Notes from the Diaspora: Comics!!!

I put together a series of short films while traveling in South Africa. Some people journal, I use this opportunity to refine my knowledge of narrative and storytelling. The same logic that informs these shorts, influences the way I design course projects. I'm making to understand what I'm seeing.  This video is all about comics in Capetown.

Critical Making: A Primary Source Journal

Critical Making is a term I use to describe the process of creative synthesis that animates my design of class projects. This semester I'm returning to the introductory level Critical Making project based on the idea of a visual journal I learned working with Rachel Simmons. Teaching with Rachel exposed me to the journal idea as a way to explore and explain using a mix of creative tools.  Stepping back and considering the form, the visual journal offers historians working in the digital environment a way to explore primary sources in a unique way.  Aligning this project with learning outcome for the class make this an assignment that can work non-majors and more advanced students alike.   

For the introductory course like the African-American History Since 1877, this is a chance to engage students with basic histography debates by asking each student to identify a specific theme associated with the black experience and collect a series of primary sources to explore that them over time.   The page from The Crisis is the perfect example of the kinds of primary sources they are uncovering.   The final project will be interesting I'm sure.

The Crisis, March 1921.

The Crisis, March 1921.

Research Log: A Paradise Lost (?)

I'm always thinking about critical making as framework for discovery, presentation, and learning. The "making" part is hard and the "critical" part is hard. The approach has benefits and drawbacks.  Students remember what they do. No question on that point. I've conducted a survey with our teaching and learning center and it is clear the process create greater engagement. It also creates greater frustration. So, the benefits of the process, many of which are realized years after the process, must be weighed against the course review that will take place that semester.  The problem there is real.  Still, that is a "big picture" problem.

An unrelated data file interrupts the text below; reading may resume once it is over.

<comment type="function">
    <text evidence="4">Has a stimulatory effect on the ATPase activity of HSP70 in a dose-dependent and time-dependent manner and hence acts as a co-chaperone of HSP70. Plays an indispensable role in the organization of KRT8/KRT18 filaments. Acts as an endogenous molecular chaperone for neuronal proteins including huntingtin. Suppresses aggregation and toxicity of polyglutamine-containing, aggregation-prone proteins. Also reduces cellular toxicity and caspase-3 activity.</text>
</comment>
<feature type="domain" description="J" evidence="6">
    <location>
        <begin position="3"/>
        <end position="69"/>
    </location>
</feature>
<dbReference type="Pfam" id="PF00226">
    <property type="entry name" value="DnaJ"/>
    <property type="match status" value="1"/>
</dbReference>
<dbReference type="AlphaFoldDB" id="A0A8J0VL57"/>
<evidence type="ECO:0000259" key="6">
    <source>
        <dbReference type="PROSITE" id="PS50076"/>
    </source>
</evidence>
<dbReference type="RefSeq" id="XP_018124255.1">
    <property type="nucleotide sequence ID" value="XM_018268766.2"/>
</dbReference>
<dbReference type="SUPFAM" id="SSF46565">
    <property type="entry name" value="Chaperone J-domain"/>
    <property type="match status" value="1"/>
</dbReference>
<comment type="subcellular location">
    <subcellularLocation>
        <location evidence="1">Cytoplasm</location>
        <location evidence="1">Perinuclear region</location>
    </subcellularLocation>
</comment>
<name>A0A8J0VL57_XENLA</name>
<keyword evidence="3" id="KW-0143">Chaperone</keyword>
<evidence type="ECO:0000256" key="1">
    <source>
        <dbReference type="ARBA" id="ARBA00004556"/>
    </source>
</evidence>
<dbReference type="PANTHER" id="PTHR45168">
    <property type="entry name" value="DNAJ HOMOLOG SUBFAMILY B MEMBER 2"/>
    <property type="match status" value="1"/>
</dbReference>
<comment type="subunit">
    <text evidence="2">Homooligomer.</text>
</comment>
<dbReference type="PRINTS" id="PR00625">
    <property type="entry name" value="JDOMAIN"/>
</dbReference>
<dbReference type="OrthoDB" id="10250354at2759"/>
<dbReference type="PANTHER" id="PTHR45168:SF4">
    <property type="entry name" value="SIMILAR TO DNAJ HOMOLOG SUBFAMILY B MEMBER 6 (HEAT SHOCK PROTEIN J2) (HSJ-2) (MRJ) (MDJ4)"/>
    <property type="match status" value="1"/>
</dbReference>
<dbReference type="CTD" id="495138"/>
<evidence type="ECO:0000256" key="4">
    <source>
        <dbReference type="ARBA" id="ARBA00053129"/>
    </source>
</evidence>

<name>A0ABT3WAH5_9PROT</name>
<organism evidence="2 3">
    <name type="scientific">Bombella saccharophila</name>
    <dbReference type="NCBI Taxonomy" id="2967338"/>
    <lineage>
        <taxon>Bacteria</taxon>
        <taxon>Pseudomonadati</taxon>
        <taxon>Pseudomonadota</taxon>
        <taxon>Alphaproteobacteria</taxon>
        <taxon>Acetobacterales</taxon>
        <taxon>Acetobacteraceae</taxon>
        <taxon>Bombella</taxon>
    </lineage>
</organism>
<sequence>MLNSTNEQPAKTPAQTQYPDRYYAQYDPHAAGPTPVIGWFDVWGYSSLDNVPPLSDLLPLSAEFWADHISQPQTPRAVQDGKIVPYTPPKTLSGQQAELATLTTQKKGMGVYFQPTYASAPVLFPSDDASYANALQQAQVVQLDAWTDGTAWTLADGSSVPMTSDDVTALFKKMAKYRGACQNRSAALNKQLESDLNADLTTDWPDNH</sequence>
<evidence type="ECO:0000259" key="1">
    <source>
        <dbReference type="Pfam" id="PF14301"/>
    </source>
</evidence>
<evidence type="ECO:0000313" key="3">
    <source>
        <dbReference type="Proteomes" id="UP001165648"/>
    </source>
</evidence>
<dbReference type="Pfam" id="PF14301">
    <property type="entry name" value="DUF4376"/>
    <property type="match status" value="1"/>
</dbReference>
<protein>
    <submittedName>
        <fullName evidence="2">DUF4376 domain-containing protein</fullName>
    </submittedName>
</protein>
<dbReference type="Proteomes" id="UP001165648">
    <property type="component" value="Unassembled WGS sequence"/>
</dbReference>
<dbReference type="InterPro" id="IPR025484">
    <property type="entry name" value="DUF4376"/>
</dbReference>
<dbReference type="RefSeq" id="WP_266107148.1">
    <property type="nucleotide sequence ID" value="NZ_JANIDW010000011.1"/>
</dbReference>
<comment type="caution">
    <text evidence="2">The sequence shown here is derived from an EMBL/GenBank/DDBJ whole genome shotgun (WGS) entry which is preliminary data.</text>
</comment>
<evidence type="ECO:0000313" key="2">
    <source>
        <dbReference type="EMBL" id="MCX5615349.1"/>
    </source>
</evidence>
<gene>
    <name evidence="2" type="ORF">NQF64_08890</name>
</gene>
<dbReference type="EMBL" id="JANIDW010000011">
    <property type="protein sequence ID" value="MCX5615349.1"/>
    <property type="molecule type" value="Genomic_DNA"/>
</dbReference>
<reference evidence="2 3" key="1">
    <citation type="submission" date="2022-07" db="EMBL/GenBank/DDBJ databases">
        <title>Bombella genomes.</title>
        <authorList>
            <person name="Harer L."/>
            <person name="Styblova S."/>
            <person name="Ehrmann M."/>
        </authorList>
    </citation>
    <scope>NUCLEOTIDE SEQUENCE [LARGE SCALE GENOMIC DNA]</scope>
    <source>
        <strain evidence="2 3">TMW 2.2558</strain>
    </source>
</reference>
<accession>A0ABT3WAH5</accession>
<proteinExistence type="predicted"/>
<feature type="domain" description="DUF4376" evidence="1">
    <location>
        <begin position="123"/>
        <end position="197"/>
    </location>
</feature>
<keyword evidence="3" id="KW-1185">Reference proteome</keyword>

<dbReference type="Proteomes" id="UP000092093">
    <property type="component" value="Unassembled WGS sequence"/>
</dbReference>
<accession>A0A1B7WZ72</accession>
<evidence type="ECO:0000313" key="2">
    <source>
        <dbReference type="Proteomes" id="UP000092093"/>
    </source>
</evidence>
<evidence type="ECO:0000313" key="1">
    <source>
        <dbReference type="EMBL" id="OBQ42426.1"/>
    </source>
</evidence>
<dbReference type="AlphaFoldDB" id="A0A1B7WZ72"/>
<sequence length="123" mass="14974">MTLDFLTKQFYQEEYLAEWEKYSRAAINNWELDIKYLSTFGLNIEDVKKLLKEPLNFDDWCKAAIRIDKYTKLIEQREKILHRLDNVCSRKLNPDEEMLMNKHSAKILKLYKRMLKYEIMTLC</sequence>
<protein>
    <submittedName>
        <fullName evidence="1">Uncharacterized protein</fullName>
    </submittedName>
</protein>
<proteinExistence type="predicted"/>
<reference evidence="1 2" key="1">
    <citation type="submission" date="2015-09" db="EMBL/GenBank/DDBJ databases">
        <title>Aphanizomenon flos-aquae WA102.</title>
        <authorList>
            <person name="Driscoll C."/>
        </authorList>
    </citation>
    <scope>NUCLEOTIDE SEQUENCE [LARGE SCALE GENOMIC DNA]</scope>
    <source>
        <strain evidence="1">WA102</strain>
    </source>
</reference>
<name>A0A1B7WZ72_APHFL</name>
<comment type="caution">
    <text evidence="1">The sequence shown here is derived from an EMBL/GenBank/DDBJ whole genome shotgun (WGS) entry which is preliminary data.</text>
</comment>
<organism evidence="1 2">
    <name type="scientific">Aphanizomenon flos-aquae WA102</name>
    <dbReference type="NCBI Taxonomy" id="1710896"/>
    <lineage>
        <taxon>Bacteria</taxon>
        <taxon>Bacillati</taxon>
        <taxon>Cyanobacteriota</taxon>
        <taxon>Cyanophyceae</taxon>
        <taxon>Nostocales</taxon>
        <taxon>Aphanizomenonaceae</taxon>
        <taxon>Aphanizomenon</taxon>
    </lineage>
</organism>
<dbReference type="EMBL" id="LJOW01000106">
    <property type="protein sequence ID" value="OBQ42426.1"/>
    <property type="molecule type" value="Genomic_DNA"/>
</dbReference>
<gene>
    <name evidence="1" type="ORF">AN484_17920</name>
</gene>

A "little" big problem is skills!  I'm work in an interdisciplinary space with a heavy emphasis on "public" objects. My own process reflect skill building and tool use designed to allow me to have strong comfort with the process I'm asking students to undertake.  Audio podcasts are one space that has gotten a lot of attention. The broader explosion of podcasts in the wider media highlight the ability of almost anyone to create content. The best content must accomplish the same goal we aim for in a written paper.   Having done podcasts as final projects instead of written paper,  I know the benefit of that approach. Of course, the historical documentary is powerful genre most students has some exposure to prior to entering class. Now, the question becomes what can they achieve in the confine of a semester long course?   I've started to work on my own short video narratives to explore these issues.  My Cuba Dispatch series offered a chance to explore my recent trip to Cuba as a member of the Rollins Internationalization Program faculty trip.  Yes, those video were about more than tourism. By this time, I would hope you know that I'm up to something o_0'

Wheels within Wheels